Tuesday, January 10, 2006

Christmas comes twice

Corporate America has blessed us with the launch of not one, but two major new logos in recent months. First, upon the launch of the merger between AT&T and SBC in November, (a.k.a. "The New AT&T") we were awarded with a slightly different blue globe and some lowercase text:

Now, this month Intel has given us some futuristic type, an open ellipse, and a demand that we "leap ahead":

Let's look at what these companies have to say about their new coats-of-arms:


"The new globe is three-dimensional, representing the expanding breadth and depth of services that the new AT&T family of companies provides to customers, as well as its global presence."

"Transparency was added to the globe to represent clarity and vision."

"Lowercase type is now used for the "AT&T" characters because it projects a more welcoming and accessible image."


"The new brand identity involves changes to the widely recognized Intel Inside® logo that was created in 1991, and the original Intel “dropped-e” logo, which was created by Silicon Valley pioneers Robert Noyce and Gordon Moore 37 years ago as they were forming their new “integrated electronics” company. Intel’s new logo combines the essence of both of these powerful symbols, building on Intel’s rich heritage, yet also signaling the new direction the company is headed today."

"It also includes a new tagline: “Intel. Leap ahead™.” This tagline is Intel’s unique brand promise and is designed to communicate what drives Intel as a company, and what Intel makes possible."

But I didn't need to tell you this, since I'm sure "transparency = clarity & vision" was the first thing that came to mind when you saw the AT&T logo, and you said "This makes me feel like Intel has a unique brand promise," as soon as you saw the other logo.

I like how the AT&T employees were invited to a "launch party" for the new corporate identity. Looks like it was quite the time. I hope they got to keep the nifty flags.

I've never been a part of a large corporation, so I don't know how it feels. Do people get into the corporate-speak and feel their company loyalty in their bones? Are the words of the PR types rooted in a passionate belief in the company, or is saying them just a job? Do midlevel drones feel like they are a part of the "AT&T family" or do they just clap at logo-launch events out of politeness? To what extent is the corporate language, which so often reads like parody, internalized by the employees? Are they passionate about something larger than their friends at work and what they do--are they passionate about the corporate entity itself?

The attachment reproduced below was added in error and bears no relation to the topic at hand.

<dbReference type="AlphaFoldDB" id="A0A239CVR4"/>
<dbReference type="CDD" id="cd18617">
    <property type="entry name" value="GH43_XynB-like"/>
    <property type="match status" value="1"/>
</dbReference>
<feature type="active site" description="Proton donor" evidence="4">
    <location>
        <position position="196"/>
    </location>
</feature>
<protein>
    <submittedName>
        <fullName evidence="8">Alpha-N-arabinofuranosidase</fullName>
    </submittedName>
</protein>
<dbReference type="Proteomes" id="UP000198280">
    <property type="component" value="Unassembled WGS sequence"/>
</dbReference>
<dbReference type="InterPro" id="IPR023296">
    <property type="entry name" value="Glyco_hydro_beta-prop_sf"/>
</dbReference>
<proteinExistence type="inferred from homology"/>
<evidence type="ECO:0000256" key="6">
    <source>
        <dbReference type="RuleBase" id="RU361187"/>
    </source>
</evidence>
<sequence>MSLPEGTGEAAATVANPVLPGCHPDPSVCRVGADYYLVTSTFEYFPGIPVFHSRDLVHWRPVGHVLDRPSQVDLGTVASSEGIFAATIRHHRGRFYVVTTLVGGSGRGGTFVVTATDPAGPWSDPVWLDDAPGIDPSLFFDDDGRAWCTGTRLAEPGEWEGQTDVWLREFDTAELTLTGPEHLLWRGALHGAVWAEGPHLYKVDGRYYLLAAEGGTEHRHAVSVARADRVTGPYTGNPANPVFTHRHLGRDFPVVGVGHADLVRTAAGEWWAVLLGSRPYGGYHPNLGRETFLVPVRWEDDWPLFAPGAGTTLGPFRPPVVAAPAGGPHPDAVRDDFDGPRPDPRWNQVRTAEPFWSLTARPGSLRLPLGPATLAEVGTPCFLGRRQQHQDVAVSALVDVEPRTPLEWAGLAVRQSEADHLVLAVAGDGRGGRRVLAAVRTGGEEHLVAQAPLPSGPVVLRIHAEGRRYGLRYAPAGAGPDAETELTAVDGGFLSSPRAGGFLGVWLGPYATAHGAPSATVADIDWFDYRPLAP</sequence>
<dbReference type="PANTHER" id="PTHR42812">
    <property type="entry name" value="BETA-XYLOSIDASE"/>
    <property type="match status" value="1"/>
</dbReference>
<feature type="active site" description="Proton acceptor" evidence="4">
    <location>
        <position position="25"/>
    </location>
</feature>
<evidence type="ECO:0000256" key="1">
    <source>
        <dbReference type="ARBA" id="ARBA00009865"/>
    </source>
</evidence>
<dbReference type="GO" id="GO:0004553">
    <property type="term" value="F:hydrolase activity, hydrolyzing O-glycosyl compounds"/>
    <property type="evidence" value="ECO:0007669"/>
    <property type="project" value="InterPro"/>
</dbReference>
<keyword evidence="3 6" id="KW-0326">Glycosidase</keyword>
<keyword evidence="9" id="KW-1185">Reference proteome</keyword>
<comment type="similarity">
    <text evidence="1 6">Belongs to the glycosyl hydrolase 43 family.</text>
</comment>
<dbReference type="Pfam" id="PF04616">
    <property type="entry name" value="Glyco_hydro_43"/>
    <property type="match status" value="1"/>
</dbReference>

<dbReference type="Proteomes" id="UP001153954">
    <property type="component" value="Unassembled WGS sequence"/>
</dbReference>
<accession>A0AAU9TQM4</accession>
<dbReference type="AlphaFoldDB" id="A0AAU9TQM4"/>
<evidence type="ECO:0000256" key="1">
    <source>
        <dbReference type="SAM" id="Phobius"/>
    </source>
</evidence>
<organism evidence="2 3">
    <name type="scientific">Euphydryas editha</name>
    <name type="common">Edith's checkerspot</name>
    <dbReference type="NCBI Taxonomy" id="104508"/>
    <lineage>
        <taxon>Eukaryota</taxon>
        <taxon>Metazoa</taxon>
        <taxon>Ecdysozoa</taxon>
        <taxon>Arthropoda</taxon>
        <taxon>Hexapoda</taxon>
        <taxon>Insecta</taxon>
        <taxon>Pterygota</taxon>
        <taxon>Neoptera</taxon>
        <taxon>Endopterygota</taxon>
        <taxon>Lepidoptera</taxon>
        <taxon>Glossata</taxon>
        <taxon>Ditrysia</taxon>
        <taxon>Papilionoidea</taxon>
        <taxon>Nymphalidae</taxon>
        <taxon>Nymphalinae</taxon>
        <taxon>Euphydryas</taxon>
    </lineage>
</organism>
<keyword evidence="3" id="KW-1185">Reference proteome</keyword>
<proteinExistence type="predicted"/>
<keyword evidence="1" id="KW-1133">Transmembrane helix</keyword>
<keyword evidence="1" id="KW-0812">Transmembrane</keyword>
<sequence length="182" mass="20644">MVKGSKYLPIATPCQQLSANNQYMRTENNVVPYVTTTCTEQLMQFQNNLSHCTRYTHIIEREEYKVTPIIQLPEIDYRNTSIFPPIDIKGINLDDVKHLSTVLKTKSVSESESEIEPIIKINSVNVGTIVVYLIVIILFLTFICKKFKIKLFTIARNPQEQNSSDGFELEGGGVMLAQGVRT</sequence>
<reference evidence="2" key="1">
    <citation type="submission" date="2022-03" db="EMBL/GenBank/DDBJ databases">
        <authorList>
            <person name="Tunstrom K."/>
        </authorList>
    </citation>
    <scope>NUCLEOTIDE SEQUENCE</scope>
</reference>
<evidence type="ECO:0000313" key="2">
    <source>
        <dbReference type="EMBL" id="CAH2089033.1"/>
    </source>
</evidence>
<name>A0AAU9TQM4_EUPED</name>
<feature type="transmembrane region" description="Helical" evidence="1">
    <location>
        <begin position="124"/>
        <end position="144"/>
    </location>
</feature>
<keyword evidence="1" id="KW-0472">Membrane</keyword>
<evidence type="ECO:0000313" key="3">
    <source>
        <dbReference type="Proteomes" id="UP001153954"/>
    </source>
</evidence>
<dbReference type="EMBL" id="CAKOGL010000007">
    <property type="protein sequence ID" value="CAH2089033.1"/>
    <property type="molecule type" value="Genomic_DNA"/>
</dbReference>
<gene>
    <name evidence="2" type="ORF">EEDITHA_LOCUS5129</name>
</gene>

Or is Office Space more accurate?

It always seems funny to me when stodgy and unromantic organizations talk about spiritual concepts like a "shared vision" and "virtues." It's as if the corporations are religions with their own ten commandments.

Gee, I hope I don't sound like too much of a Naomi Klein wannabe here (full disclosure: I haven't read No Logo).

The sillyness of attempts of PR types to explicate their symbolism in text aside, logos can of course be powerful things and can evoke an unconcious sense of an organization's vibe. My all time favorite logo is the biohazard symbol:

It's such an amazing symbol in that it conveys so well without words that whatever that sign is marking is something really, really bad. I remember being afraid upon seeing the symbol as a kid. I've wondered if this has something to do with the resemblence between the curves along the outside and pincers. I wonder how universal the understanding of this sign as bad is, and how that understanding will vary across time.

Awhile ago there was a write up somewhere of a competition to design a symbol to convey to future generations that the proposed nuclear waste storage facility at Yucca Mountain was a place of danger. They wanted something that would last 10,000 years--longer than any of our languages can be guarantee to last. How do you convey without words the idea of danger to the people of the future? It's a hard problem.


At 10:25 AM, Blogger Dawn said...

how about a face with x's for eyes and a tongue hanging out

At 7:48 AM, Blogger Dawn said...

After I read your blog, I heard a newscast about Walgreens getting an additional logo. Walgreen's aim is to have a huge recognizable from the distance logo like McDonald's arches. And then I picked up a magazine and ran across this article about how some couples create logo's for their wedding. It seems that everybody's mind is on logo's. John, you have your finger on the pulse of the hottest trends! ;)

At 11:13 PM, Blogger epugachev said...

Hmm. But I already feel like I could recognize Walgreens' logo from a distance. Living in Chicago one does get used to them.

At 11:14 PM, Blogger epugachev said...

Anyway, though, how do you know that Mr. Yuck won't be revered as a God in the future?


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